While schools are closing up for the summer, libraries are opening their doors for months of cool air, summer reading, and programs for every grade level. Taking children to the library to read not only helps beat the summer slide, but it provides a learning community that they may want to revisit all year long. And librarians today are doing a lot to make this happen.
“I really believe that the heart of librarianship is learning, and then supporting learning in every way that we can,” said Michael Stephens, author of the recently published Heart of Librarianship (ALA). Stephens lead the opening keynote for Library as Classroom, a conference hosted by Library 2.0 that explored the changing roles of libraries in communities today. Hundreds from around the world attended online sessions to learn about how libraries are refocusing their efforts on becoming learning centers in their communities, whether it’s by providing reliable high-speed internet or simply the space to let kids hang out without the structure of the school day.
Stephens, who writes the column Office Hours for School Library Journal, suggested a new model where the library serves as a community that provides four main services: Meeting Space, Learning Space, Performance Space, and Inspirational Space. Within modern libraries, he says, peer to peer collaboration, inquiry-based learning, and creativity should be what librarians and volunteers focus on providing.
“The most important traits we can develop as professionals is creativity, curiosity, and openness to new ideas,” he said. And the way libraries big and small can do this is by listening to those who use them. Librarians have, “a call to action to engage with folks, first of all by asking what they need, and then by being simply creative. It starts with us.”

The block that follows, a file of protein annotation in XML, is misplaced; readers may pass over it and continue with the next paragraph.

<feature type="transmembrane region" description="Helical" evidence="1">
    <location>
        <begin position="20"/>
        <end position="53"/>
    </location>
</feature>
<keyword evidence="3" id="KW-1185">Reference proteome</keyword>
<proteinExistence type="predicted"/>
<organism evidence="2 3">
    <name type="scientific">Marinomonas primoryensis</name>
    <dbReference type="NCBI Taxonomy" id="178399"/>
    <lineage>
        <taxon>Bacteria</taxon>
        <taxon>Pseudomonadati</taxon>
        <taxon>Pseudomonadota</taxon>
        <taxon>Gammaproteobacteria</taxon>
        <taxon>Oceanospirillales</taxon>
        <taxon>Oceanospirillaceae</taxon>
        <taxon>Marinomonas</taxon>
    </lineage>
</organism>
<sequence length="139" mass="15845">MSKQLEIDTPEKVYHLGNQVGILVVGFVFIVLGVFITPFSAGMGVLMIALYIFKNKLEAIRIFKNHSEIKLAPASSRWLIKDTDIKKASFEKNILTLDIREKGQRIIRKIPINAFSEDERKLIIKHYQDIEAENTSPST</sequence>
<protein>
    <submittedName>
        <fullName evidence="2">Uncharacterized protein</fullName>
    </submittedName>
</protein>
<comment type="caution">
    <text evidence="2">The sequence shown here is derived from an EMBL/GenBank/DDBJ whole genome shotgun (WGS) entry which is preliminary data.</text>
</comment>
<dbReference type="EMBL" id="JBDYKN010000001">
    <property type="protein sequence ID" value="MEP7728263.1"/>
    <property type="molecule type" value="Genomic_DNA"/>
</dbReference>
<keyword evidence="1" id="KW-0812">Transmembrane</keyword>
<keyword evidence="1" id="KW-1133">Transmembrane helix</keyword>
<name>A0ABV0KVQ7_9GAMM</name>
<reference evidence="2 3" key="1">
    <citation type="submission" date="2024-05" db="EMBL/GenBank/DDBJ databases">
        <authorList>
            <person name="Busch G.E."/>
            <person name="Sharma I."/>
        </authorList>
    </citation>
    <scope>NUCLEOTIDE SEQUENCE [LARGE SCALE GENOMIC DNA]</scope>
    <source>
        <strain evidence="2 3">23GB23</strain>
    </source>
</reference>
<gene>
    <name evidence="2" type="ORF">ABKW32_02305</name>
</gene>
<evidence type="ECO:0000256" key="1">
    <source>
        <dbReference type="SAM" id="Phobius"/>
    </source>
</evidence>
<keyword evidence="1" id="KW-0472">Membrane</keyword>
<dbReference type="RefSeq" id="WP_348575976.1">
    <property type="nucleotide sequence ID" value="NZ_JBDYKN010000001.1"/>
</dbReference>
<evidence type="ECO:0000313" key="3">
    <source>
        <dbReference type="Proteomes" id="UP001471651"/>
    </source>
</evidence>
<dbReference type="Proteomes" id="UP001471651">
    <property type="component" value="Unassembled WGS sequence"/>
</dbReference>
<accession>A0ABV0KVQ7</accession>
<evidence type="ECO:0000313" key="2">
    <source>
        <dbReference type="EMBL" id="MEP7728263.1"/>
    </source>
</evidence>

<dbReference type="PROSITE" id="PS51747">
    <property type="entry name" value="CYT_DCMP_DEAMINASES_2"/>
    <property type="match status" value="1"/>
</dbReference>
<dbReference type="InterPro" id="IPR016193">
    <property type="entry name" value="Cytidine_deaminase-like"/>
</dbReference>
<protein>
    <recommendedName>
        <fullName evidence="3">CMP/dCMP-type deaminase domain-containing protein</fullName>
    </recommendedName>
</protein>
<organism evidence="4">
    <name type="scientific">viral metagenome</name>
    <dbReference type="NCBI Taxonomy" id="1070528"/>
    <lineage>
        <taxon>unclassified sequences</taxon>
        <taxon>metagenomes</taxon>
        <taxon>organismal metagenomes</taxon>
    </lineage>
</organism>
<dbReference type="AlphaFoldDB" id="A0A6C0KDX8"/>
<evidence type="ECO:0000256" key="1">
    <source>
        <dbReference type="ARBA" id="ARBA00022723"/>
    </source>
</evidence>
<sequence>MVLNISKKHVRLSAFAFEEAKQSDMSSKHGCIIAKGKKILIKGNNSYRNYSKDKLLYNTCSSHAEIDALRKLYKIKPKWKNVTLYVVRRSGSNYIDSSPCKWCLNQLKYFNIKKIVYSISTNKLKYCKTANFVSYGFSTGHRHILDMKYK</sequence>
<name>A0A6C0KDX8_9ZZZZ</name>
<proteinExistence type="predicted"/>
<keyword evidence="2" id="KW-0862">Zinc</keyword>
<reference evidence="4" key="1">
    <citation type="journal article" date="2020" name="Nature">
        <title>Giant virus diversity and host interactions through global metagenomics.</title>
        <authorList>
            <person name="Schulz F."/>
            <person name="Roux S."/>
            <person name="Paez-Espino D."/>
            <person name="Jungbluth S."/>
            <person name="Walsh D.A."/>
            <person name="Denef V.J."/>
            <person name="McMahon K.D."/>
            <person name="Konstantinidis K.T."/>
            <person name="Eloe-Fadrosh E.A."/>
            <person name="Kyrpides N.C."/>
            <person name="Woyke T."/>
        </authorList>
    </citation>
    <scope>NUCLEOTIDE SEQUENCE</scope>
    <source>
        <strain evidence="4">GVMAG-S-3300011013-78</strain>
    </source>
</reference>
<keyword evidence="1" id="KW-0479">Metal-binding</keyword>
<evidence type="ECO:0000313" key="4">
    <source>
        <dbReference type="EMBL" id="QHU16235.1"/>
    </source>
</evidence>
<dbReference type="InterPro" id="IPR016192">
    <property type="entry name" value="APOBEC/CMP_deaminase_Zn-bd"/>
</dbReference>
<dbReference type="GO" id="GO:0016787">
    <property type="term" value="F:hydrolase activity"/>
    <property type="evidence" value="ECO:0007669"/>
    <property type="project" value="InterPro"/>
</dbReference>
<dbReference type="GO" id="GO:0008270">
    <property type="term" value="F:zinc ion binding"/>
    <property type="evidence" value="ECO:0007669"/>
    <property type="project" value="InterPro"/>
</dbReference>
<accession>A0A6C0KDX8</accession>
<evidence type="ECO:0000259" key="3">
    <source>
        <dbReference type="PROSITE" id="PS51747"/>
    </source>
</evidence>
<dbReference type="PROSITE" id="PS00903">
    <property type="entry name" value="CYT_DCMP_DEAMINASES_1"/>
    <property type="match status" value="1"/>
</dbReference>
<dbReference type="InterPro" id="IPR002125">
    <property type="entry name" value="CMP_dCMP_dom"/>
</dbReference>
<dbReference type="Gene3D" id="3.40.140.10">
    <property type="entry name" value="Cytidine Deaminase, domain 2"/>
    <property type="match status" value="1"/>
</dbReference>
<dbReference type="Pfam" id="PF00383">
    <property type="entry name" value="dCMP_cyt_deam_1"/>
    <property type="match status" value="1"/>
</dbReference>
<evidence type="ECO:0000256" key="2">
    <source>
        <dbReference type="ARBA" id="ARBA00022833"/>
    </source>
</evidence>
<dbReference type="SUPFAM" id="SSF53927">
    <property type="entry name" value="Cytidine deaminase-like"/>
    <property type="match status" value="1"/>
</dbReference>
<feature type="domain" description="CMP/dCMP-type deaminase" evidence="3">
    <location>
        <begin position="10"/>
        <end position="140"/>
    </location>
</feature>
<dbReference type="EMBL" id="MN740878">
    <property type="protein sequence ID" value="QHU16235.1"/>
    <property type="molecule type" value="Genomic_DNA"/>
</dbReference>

As important as it is for librarians to keep innovating their services and providing modern tools for learning, it’s equally as vital for the public to give feedback about what they appreciate and what they need at their local library. Using the library as a classroom is easier than ever, and can be especially rewarding during summer months. Consider setting a day aside to visit the library with your kids. Let them read, explore the internet in a safe space, or even join a class or lecture, and see what lights them up. You may be surprised at how far your library has come since you were a child.
“Libaries are even beginning to instruct kids on data literacy and creating infographics,” said Joyce Valencia, who was a teacher librarian for 25 years and is currently an Assistant Professor in the Master of Information program at Rutgers University. In her keynote presentation, she mentioned dozens of ideas that librarians can consider in their spaces, including green screens and virtual bookclubs.
Summer is the time to indulge kids’ curiosity about the world without the pressures of school, homework and timed reading. As Michael Stephens puts it: “Where imaginations play, learning happens.”
If you’d like to listen to the recordings of Library 2.0’s Library as Classroom Conference, they can be found on their website.